British Writers In Support of Palestine

January 5, 2017

Jenny Diski and John Berger: In Gratitude Both

One would be forgiven for thinking that the famously traumatic 2016 also claimed BWISP – my last post was in November 2015. But although my silence was in part due to a breast cancer diagnosis in June, I received the All Clear two days before Christmas, and attended a New Year’s Eve party full of Palestinian rights activists, so rest assured 2016 didn’t have things all its own way: both I and the organisation are still kicking. Though perhaps there won’t be the need to leap into action: as I said at the party, it looks like BWISP has been so effective that either Israel hasn’t dared to offer another British writer a prize, or no British writer has wished to accept one!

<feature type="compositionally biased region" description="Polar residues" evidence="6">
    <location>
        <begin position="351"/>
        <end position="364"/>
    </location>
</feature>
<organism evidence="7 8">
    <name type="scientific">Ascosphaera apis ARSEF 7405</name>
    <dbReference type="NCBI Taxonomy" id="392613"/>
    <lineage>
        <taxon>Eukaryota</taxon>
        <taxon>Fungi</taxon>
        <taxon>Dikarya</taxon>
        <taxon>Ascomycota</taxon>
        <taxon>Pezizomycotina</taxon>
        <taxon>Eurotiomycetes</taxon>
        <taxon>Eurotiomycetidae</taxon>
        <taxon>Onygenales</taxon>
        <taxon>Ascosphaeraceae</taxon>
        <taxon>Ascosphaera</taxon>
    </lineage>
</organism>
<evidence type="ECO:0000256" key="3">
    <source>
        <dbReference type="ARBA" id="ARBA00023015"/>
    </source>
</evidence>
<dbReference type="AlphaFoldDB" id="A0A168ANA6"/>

Joking aside, my illness, which followed a period of travel in the spring, sadly meant that I did not post a timely tribute to one of our most renowned members, Jenny Diski, whose public journey with cancer ended in her death on April 28th. Diski hated being called a ‘fighter’ of cancer – and even ‘journeyer’ probably made her wince – but she did not shy away from political conflict: as one of the 94 signatories to John Berger’s Dec 2006 letter to The Guardian, she joined the first international roll-call of supporters of the Palestinian Academic and Cultural Boycott of Israel (PACBI), driving her legendary acumen straight into the mast of the Palestinian cause – and into the side of Zionism. Later she emailed support to BWISP in its early days. We never met, but also exchanged Tweets on the subject of fish and chips: a Jewish import to the East End, I had read. She replied: “We had cold fried fish on Fridays. & the Nautalus in NW6 serves fish battered with matzo meal. Gefilte fish never caught on tho”. I will be adding In Gratitude, Diski’s cancer memoir, to my growing collection of the genre, and now I’m recovering, I’ll make a trip to the Nautalus in her honour.